Monday, January 26, 2009

I was a Teenage Monster Hunter

Artemus B. Googam, outside the famous Carnegie Library, soon to be his “house of shame”.

Perhaps it isn't quite accurate to say I was a teenage monster hunter, I was actually twenty-two years old, but all things considered, my goofy nature then being at its zenith, I was still close enough to the teenage years to credit myself with such a title. Besides, if you knew me in those days, I’d hardly need to argue the point.
The year was 1986. Somehow, I had talked the head children’s librarian at the respected Carnegie Library of Pittsburgh into letting me conduct a storytelling workshop before an audience of a few dozen kids and their parents, a slideshow dramatization of the imaginary escapades of professional monster hunter and portrait artist, Artemus B. Googam, a name inspired by Jack Kirby’s classic monster comics of the 50s and 60s. As a monster portrait artist, I’d first track down the mightily eccentric beasts and talk them into sitting for a sketch, the proof of which I would present to my audience, explaining how I caught up to my various subjects, showing photographs of me in the field, taken by my brother’s then-girlfriend, a student photography major. I thought it was a perfect set-up to inspire kids into creating their own monsters, going on to draw and write about their own, filling the public schools of the Greater Pittsburgh area with dozens of budding Jack and Jackie Kirbys. Little did I know the kids would be the ones eating me for lunch, not the colored pencil creatures I‘d drawn for them.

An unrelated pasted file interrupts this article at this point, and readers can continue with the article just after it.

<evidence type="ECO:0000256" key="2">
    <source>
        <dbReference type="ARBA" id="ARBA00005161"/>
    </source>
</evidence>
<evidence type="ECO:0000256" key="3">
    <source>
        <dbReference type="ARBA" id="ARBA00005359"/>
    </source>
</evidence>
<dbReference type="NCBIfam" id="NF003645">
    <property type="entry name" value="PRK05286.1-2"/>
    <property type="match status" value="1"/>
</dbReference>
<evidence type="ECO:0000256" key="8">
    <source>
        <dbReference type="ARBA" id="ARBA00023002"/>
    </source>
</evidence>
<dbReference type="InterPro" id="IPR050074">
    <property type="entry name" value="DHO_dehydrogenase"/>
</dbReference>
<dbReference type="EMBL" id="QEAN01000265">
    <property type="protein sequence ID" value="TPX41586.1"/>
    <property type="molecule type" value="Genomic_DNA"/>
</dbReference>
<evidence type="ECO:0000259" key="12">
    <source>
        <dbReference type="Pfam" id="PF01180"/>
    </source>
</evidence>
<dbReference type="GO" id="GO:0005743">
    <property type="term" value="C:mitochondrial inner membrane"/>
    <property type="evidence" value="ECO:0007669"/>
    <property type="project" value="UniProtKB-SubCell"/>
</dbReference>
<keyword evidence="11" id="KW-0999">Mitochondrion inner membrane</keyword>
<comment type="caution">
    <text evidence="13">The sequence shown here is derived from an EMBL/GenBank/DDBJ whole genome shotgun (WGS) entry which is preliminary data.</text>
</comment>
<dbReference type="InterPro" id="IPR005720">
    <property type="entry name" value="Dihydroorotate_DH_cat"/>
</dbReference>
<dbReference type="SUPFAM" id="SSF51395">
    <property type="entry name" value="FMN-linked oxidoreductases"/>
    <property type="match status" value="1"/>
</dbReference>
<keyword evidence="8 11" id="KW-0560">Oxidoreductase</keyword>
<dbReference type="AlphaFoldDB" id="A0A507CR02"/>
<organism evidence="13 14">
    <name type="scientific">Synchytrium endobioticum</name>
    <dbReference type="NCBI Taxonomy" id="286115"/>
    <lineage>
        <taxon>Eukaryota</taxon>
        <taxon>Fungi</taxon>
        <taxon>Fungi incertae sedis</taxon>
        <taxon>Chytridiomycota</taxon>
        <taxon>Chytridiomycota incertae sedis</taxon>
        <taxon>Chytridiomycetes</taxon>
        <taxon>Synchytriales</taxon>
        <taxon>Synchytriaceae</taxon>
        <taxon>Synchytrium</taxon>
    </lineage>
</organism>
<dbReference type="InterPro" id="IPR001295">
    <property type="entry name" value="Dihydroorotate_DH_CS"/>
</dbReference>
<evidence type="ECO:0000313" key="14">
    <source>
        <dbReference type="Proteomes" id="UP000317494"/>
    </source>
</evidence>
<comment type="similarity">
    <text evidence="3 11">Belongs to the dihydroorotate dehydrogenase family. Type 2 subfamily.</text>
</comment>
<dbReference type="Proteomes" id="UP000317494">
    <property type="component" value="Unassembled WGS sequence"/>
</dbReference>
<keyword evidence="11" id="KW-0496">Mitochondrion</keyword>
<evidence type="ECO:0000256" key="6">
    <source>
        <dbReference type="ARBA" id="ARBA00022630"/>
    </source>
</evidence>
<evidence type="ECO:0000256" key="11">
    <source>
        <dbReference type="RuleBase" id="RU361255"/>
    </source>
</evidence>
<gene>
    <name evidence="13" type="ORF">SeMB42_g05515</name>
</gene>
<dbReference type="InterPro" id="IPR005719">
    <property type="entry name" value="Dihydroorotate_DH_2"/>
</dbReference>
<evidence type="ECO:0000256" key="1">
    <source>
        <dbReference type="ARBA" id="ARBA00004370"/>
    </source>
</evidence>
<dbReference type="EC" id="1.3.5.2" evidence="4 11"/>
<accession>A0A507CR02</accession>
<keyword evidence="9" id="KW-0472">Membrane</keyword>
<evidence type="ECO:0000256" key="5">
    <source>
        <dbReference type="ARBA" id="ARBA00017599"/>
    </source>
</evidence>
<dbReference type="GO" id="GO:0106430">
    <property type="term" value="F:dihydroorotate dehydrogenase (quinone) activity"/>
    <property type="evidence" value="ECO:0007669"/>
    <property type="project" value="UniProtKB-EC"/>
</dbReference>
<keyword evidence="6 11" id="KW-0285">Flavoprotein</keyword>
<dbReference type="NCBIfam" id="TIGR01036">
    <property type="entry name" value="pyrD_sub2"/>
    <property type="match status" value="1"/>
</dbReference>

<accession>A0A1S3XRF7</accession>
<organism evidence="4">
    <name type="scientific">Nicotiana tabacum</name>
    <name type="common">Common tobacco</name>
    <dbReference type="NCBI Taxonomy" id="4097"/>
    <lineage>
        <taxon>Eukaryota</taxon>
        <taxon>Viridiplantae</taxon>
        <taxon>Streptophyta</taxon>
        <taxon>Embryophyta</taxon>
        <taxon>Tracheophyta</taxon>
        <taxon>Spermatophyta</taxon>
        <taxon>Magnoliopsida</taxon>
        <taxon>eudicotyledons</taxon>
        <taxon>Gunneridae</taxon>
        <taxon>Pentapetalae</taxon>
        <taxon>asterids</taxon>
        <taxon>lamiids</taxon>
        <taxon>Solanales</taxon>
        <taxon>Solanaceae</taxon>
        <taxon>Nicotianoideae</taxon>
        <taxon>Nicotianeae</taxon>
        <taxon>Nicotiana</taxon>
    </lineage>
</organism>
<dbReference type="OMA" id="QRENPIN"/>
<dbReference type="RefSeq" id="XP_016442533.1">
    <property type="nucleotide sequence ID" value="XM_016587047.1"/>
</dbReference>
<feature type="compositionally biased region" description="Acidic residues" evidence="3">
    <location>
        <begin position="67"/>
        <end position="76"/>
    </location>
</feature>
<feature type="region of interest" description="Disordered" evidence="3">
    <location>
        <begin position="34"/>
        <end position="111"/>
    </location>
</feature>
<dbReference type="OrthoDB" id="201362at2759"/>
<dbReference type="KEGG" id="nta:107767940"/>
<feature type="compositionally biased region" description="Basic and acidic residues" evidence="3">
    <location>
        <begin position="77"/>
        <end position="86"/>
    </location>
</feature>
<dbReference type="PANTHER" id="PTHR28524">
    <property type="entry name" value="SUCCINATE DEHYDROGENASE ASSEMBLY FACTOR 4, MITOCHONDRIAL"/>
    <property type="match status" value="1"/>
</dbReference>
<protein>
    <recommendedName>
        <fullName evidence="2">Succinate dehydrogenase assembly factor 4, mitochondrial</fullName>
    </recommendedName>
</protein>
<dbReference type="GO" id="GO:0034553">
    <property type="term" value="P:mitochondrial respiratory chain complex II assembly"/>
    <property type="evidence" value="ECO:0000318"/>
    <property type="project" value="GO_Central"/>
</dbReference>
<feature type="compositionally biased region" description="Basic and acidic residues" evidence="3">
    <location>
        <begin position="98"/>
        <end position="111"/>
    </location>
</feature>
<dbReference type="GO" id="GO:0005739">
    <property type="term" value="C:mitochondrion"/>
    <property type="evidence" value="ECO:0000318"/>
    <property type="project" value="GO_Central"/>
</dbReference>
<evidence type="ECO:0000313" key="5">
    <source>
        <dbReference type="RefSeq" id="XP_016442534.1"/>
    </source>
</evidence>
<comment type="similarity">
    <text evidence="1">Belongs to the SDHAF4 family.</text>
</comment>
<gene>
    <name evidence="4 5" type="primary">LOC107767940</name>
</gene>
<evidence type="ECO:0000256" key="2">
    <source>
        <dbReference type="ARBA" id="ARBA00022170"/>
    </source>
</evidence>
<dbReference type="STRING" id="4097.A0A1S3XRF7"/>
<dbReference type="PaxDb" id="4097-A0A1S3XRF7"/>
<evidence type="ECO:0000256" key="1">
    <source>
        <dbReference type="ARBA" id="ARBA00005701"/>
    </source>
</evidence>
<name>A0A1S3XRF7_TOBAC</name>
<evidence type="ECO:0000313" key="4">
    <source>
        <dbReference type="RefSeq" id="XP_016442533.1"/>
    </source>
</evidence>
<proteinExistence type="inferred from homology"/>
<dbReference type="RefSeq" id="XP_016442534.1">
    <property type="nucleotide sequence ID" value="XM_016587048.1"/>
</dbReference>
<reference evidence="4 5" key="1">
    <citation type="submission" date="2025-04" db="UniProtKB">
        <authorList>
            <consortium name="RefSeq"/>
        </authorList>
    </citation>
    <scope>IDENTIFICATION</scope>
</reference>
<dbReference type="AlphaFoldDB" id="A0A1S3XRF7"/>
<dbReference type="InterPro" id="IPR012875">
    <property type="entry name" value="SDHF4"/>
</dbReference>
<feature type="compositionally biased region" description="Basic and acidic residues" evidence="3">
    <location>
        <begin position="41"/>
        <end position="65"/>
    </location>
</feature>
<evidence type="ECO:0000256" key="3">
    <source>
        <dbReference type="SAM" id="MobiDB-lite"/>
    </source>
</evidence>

This being the era of Miami Vice and Crocodile Dundee, I modeled Artemus B. Googam on some unwise approximation of the two, no doubt with a dash of mid-period Duran Duran tossed into the mix. Attempting an Australian accent, I was quickly berated by the outspoken youth of the steel city, telling me how “phoney” I sounded.
Who knew library crowds could be so tough?
Still, I managed to withstand the impolite barrage. The parent’s attempts at quelling the adolescent near-riot only made me feel more pathetic. I desperately wanted to earn their respect, to inform them how I’d actually bicycled some forty miles on hilly country roads to get there, my monster-hunting gear in a backpack, my trademark monster-wrangling hat slung about my neck, but that would have only courted more ridicule. I mean, what kind of a monster hunter rides a bicycle?
Nevertheless, against these overwhelming odds, I somehow survived the ordeal, even the eventual should-have-seen-it-coming jamming of the projector, and sent the little creatures on their way, no doubt to liberate America from its creative complacency. I’m also happy to say that the librarian’s reputation was spared. She, in fact, has gone on to create a very popular series of children’s books. I won’t name which, as I wish to spare her any lingering embarrassment for having helped unleash Artemus B. Googam on the unsuspecting world.